The Bangladesh Standards and Testing Institution (BSTI) is considering introducing QR code alongside its logo to help ensure quality and authenticity of consumer products, a top official has said.
"We're planning to introduce QR code on products' packages and the certification so consumers can check whether manufacturers' BSTI licence is original…," said BSTI director general Dr Md Nazrul Anwar.
At present, anybody can forge BSTI logo and use it on packaging without legitimate licence received from the watchdog, he explained.
Now, a consumer cannot check genuineness instantly.
"We want to implement the plant as per our short-term goal to widen BSTI services," Mr Anwar, who is an additional secretary to the government, told the FE.
A QR or quick response code is a type of matrix label that contains information on the item to which it is attached.
Devices like smartphone can show the information stored in the code and help connect to a server via internet to identify the authenticity of manufacturers' licence.
The code is used for various purposes, including prevention of fake products, faster digital financial transaction and facilitating digital services.
As per the plan, the logo will also be attached to the manufacturers' certification, said Mr Anwar who took over the responsibility in June this year.
The assessment work is currently in progress, said Mr Nazrul, adding: "We want to introduce the QR code within this ongoing Mujib Year."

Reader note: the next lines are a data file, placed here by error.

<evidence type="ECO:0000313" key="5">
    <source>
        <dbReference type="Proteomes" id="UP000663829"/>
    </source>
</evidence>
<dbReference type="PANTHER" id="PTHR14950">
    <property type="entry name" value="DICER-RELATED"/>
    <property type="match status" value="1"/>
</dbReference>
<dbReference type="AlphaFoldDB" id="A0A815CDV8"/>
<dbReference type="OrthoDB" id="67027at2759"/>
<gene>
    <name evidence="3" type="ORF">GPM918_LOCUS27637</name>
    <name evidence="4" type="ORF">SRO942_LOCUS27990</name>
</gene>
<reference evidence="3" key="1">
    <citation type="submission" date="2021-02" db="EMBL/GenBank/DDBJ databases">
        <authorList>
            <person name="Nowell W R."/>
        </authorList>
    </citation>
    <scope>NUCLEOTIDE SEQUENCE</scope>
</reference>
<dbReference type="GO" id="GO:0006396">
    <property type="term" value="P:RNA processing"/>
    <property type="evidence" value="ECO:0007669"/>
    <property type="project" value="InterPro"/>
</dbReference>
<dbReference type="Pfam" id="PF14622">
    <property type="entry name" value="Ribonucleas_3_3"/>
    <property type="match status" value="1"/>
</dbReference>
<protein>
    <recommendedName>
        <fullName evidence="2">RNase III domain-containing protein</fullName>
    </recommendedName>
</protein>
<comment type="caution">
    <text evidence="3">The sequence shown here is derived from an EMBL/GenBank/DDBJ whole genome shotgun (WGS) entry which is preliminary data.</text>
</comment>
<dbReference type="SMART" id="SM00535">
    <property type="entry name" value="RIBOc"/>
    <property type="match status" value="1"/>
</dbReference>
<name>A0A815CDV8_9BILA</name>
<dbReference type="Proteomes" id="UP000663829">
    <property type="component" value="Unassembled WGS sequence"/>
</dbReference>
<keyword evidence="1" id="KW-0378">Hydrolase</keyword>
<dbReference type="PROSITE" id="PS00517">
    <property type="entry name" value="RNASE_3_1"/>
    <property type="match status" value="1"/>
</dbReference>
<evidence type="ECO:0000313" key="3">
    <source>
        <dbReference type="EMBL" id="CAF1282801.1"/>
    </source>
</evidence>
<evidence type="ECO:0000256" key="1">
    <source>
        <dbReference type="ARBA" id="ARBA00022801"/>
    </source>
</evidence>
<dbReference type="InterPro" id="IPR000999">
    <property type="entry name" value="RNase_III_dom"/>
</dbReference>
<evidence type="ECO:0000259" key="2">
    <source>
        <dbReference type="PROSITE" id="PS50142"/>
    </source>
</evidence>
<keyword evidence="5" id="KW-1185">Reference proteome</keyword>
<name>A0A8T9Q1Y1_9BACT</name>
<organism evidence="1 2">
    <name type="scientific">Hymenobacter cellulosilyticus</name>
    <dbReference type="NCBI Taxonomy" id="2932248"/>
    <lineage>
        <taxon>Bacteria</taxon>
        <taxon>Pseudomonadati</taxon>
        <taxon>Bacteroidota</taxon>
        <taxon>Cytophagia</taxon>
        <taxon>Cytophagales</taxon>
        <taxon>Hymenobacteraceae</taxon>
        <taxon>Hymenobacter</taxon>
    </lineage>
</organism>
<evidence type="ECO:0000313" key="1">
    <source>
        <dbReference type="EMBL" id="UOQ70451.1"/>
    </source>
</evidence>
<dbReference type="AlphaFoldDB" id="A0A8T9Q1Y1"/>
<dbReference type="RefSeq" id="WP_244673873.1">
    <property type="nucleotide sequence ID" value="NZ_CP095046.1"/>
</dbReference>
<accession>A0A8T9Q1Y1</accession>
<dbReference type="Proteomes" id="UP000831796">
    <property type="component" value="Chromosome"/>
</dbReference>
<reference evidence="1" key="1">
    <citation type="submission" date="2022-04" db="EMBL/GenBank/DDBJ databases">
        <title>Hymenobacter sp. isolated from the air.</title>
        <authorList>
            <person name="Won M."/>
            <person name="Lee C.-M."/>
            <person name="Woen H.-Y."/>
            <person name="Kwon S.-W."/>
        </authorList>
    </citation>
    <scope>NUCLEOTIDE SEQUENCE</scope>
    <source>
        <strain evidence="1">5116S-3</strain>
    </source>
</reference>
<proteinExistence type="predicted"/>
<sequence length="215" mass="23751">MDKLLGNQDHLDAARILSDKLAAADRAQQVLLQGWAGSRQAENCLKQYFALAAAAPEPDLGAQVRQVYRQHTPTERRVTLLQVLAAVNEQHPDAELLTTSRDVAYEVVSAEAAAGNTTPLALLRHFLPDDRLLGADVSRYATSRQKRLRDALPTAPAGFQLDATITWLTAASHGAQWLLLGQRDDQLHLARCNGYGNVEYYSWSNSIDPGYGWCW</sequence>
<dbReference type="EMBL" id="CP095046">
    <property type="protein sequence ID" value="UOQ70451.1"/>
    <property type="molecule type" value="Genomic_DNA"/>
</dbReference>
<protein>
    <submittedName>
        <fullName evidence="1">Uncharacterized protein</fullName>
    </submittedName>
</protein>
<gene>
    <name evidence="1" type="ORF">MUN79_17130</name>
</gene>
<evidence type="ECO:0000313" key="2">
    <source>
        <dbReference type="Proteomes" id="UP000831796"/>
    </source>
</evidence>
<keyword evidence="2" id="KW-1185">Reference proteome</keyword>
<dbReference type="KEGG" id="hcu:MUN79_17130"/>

Mujib Year, marking the centennial birth anniversary of Bangladesh's founding leader of the country Sheikh Mujibur Rahman, will conclude on March 26, 2021.
According to the existing law, a manufacturer must receive licence certification from the BSTI to use the logo on products' packages.
However, many goods in the market are often found using the fake BSTI logo, said an official of the Directorate of National Consumer Rights Protection (DNCRP).
"The use of BSTI logo without getting licence from the government authorities concerned is a punishable offence," he uttered.
Presently, it is not possible to justify instantly whether the logo is used legally, the official cited.
The government watchdogs, including the DNCRP and the BSTI, often detect consumer rights violations by manufacturers and traders for using the fake logo.
As per data available with the BSTI, its official on October 08 fined a food and beverage company Tk 25,000 for using fake BSTI logo.
A baker in the capital's Demra area was fined Tk 1,00,000 for the same offence last month.